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Invisible child : poverty, survival & hope in an American city / Andrea Elliott.

Elliott, Andrea, (author).

Summary:

"Invisible Child follows eight dramatic years in the life of Dasani Coates, a child with an imagination as soaring as the skyscrapers near her Brooklyn homeless shelter. Born at the turn of a new century, Dasani is named for the bottled water that comes to symbolize Brooklyn's gentrification and the shared aspirations of a divided city. As Dasani grows up, moving with her tightknit family from shelter to shelter, her story reaches back to trace the passage of Dasani's ancestors from slavery to the Great Migration north. By the time Dasani comes of age in the twenty-first century, New York City's homeless crisis is exploding amid the growing chasm between rich and poor. In the shadows of this new Gilded Age, Dasani must lead her seven siblings through a thicket of problems: hunger, parental addiction, violence, housing instability, pollution, segregated schools, and the constant monitoring of the child-protection system. When, at age thirteen, Dasani enrolls at a boarding school in Pennsylvania, her loyalties are tested like never before. As she learns to "code-switch" between the culture she left behind and the norms of her new town, Dasani starts to feel like a stranger in both places. Ultimately, she faces an impossible question: What if leaving poverty means abandoning the family you love?"-- Provided by publisher.

Record details

  • ISBN: 9780812986945
  • ISBN: 0812986946
  • ISBN: 9780812986952
  • ISBN: 0812986954
  • Physical Description: xx, 602 pages : genealogical table, maps ; 25 cm
  • Edition: First edition.
  • Publisher: New York : Random House, an imprint and division of Penguin Random House LLC, 2021.

Content descriptions

General Note:
"Portions of this work were originally published in The New York Times"--Title page verso.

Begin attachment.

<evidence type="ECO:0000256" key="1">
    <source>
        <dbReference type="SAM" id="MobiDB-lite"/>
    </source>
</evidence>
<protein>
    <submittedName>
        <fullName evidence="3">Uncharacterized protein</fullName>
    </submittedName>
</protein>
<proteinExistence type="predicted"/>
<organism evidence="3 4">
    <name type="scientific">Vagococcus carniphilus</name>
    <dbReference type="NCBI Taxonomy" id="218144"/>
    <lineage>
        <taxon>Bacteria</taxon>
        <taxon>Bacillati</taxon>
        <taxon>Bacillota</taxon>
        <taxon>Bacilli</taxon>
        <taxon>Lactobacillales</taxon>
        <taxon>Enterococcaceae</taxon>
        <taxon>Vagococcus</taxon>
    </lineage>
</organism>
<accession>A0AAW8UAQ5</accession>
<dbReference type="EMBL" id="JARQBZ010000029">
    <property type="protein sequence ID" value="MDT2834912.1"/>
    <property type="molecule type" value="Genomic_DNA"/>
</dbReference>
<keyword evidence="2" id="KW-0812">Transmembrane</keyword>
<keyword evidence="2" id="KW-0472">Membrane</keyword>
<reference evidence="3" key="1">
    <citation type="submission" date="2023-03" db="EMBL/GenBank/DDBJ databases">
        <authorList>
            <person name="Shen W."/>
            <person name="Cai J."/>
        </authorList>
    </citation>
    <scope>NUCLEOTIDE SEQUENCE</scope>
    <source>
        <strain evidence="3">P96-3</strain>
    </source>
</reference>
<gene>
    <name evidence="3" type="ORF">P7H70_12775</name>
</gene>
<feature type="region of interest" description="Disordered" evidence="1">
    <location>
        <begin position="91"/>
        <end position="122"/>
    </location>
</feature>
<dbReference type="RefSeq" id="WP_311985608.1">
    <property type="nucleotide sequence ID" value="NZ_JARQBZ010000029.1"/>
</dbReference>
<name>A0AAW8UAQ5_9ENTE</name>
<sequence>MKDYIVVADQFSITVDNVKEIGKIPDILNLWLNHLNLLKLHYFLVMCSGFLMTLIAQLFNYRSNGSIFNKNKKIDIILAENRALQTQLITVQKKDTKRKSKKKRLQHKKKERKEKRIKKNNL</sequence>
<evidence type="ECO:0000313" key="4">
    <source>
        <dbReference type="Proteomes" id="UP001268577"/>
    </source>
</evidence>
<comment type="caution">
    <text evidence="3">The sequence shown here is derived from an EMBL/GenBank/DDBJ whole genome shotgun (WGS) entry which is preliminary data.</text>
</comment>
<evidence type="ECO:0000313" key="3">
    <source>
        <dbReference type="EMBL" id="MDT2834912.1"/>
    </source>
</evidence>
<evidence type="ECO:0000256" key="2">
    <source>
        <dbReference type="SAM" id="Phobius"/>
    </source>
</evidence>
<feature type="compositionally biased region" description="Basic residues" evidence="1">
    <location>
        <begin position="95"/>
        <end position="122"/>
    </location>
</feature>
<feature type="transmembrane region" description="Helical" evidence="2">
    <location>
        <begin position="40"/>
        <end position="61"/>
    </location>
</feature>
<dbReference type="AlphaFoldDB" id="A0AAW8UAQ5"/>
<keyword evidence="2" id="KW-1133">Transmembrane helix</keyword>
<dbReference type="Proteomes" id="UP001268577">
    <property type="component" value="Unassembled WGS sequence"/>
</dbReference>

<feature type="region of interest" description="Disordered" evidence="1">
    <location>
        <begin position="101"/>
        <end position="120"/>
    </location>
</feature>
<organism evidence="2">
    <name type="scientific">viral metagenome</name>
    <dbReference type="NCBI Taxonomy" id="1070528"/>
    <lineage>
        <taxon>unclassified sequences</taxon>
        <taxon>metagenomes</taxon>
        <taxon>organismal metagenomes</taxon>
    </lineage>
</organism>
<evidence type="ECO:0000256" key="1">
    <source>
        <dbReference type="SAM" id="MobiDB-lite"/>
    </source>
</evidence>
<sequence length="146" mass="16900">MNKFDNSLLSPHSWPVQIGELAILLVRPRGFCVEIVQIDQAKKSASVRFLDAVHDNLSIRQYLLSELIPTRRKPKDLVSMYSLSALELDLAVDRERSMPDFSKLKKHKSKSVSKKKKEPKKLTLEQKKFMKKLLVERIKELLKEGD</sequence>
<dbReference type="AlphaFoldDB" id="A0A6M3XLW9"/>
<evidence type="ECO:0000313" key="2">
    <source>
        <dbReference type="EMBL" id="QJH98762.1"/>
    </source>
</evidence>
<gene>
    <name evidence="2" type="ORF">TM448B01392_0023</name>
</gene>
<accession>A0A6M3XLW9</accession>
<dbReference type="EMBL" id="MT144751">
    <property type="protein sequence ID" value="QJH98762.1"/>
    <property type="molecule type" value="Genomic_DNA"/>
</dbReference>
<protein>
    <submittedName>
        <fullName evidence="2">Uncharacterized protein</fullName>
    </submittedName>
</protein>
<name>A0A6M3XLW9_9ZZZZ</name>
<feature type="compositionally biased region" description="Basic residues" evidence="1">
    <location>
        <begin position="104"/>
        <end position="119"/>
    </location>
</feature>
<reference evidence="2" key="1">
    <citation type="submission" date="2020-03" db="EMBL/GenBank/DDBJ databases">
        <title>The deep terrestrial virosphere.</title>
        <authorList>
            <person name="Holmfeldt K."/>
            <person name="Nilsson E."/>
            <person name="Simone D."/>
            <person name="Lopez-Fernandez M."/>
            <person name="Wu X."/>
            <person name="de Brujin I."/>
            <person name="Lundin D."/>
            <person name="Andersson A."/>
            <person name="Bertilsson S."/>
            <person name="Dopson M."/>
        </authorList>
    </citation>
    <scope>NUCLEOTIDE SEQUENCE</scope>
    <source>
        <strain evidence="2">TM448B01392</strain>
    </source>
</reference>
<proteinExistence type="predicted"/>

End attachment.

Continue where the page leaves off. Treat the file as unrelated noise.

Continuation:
Bibliography, etc. Note:
Includes bibliographical references (pages [531]-580) and index.
Formatted Contents Note:
"A house is not a home": 2012-2013 -- The Sykes family: 1835-2003 -- Root shock: 2003-2013 -- "That fire gonna burn!": 2013-2015 -- Dasani's departure: 2015 -- "To endure any how": 2015-2016 -- Dasani's way: 2016-2021.
Subject: Coates, Dasani, 2001-
Homeless children > New York (State) > New York > Biography.
African American homeless children > New York (State) > New York > Biography.
Genre: Biographies.

Available copies

  • 26 of 37 copies available at NC Cardinal. (Show)
  • 1 of 2 copies available at Fontana Regional Library.

Holds

  • 2 current holds with 37 total copies.
Sort by distance from:
Show Only Available Copies
Location Call Number / Copy Notes Barcode Shelving Location Status Due Date
Jackson County Public Library 362.7 E (Text) 39493109387300 Adult Nonfiction Available -
Macon County Public Library 362.7 E (Text) 39493109299216 Adult New Nonfiction Checked out 12/13/2022

Summary: "Invisible Child follows eight dramatic years in the life of Dasani Coates, a child with an imagination as soaring as the skyscrapers near her Brooklyn homeless shelter. Born at the turn of a new century, Dasani is named for the bottled water that comes to symbolize Brooklyn's gentrification and the shared aspirations of a divided city. As Dasani grows up, moving with her tightknit family from shelter to shelter, her story reaches back to trace the passage of Dasani's ancestors from slavery to the Great Migration north. By the time Dasani comes of age in the twenty-first century, New York City's homeless crisis is exploding amid the growing chasm between rich and poor. In the shadows of this new Gilded Age, Dasani must lead her seven siblings through a thicket of problems: hunger, parental addiction, violence, housing instability, pollution, segregated schools, and the constant monitoring of the child-protection system. When, at age thirteen, Dasani enrolls at a boarding school in Pennsylvania, her loyalties are tested like never before. As she learns to "code-switch" between the culture she left behind and the norms of her new town, Dasani starts to feel like a stranger in both places. Ultimately, she faces an impossible question: What if leaving poverty means abandoning the family you love?"--

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